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0=16] atomic weight 14.01 NITROGEN [s...

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Originally appearing in Volume V19, Page 714 of the 1911 Encyclopedia Britannica.
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0=16] atomic weight 14.01 NITROGEN [symbol N.. A non-metallic chemical element, first isolated in 1772 by D. Rutherford, who showed that on removing oxygen from air a gas remained, which was incapable of supporting combustion or respiration. Nitrogen forms approximately 79% by volume (or 77% by weight) of the atmosphere; actual values are: % by volume—79.07 (Regnault), 79.20 (Dumas); %by weight—76.87 (Regnault), 77.00 (Dumas), 77.002 (Levey), 76.900 (Stas), 77.010 (Marignac). No absolutely accurate determinations appear to have been made recently. Free nitrogen is also found in some natural waters and has been recognized in certain nebulae. In the combined state nitrogen is fairly widely distributed, being found in nitre, Chile saltpetre, ammonium salts and in various animal and vegetable tissues and liquids. It is invariably present in soils, where compounds are formed by nitrifying bacteria. Nitrogen may be obtained from the atmosphere by the removal of the oxygen with which it is there mixed. This may be effected by burning phosphorus in a confined volume of air, by the action of an alkaline solution of pyrogallol on air, by passing air over heated copper, or by the action of copper on air in the presence of ammoniacal solutions. It is also prepared by heating ammonium nitrite (or a mixture of sodium nitrite and ammonium chloride): NH4NO2=2H20+N2; by heating a mixture of ammonium nitrate and chloride (the chlorine which is simultaneously produced being absorbed by milk of lime orby a solution of sodium hydroxide) : 4NH4NO3+2NH4CI =5N2 +C12+12H20; by heating ammonium dichromate (or a mixture of ammonium chloride and potassium dichromate) : (NH4)5Cr2O7 =Cr203+4H2O+N2; by passing chlorine into a concentrated solution of ammonia (which should be present in considerable excess) : 8NH3+3C12=6NH4Cl+N2; by the action of hypochlorites or hypobromites on ammonia: 3NaOl3r±2NH3=3NaBr+3H20+N2; and by the action of manganese dioxide on ammonium nitrate at 180-200° C. It is also formed by the reduction of nitric and nitrous oxides with hydrogen in the presence of platinized asbestos at a red heat (G. v. Knorre and K. Arndt, Ber., 1899, 32, p. 2136) ; by the oxidation of hydroxylamine (ibid., 1900, 33, p. 30) ; and by the electrolysis of hydrazine and its salts (E. Ch. Szarvasy, Jour. Chem. Soc., 1900, 77, p. 603). The chief importance of nitrogenous compounds depends upon their assimilation by living plants, which, in their development, absorb these compounds from the soil, wherein they are formed mainly by the action of nitrifying bacteria. Since these compounds are essential to plant life, it becomes necessary to replace the amount abstracted from the soil, and hence a demand for nitrogenous manures was created. This was met in a very large measure by deposits of natural nitre and the products of artificial nitrieres, whilst additional supplies are available in the ammoniacal liquors of the gas-manufacturer, &c. The possible failure of the nitre deposits led to attempts to convert atmospheric nitrogen into manures by processes permitting economic success. Combination can be made in five directions, viz. to form (1) oxides and nitric acids, (2) ammonia, (3) readily decomposable nitrides, (4) cyanides, (5) cyanamides. The first three will be treated here; for the others see PRUSSIC ACID and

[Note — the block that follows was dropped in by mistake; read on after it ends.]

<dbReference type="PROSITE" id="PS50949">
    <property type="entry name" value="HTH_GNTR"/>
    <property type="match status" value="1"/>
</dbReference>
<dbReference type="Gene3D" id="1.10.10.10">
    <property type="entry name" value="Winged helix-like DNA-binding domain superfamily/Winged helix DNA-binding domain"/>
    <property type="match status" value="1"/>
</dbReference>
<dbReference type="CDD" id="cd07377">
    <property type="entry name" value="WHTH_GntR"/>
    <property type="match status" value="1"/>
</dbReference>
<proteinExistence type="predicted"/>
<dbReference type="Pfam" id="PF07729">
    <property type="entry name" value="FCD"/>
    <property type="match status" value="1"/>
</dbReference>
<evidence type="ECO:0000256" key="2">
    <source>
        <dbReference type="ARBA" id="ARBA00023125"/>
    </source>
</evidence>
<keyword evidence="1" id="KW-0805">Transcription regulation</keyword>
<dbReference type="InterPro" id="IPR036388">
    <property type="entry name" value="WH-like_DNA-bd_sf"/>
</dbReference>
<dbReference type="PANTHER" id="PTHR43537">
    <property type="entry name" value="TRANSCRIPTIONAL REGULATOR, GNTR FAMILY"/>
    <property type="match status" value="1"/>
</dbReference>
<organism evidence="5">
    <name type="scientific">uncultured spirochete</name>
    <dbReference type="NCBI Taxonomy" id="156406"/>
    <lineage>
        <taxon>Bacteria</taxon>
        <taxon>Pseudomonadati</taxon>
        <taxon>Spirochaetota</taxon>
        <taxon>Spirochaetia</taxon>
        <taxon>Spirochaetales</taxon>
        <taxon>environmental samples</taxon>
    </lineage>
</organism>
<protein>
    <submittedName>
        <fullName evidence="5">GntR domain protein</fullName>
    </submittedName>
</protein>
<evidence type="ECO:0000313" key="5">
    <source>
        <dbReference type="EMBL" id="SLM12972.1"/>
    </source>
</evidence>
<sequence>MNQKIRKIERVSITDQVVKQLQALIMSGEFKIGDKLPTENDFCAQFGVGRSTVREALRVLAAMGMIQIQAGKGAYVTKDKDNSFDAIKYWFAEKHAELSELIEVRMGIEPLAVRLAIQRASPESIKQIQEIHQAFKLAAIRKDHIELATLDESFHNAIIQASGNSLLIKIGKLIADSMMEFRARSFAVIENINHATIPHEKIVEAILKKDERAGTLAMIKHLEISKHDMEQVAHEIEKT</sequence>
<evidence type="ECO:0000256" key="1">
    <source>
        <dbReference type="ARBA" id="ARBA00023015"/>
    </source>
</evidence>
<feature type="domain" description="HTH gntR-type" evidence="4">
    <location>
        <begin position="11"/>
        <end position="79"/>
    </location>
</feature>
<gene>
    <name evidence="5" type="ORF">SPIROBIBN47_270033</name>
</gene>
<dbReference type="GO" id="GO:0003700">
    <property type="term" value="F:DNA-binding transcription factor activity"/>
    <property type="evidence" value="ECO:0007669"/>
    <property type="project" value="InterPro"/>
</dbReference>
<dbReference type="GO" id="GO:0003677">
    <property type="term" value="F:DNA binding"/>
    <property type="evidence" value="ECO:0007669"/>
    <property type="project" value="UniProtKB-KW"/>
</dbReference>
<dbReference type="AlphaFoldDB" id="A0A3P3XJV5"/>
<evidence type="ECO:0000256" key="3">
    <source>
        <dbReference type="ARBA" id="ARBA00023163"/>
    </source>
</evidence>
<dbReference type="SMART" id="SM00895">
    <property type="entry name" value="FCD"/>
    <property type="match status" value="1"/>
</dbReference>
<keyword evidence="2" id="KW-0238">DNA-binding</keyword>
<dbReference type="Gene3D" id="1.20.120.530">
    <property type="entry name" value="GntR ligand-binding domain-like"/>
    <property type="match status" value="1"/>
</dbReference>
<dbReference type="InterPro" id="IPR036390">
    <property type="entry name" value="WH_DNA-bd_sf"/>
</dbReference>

End of Article: 0=16] atomic weight 14.01 NITROGEN [symbol N.

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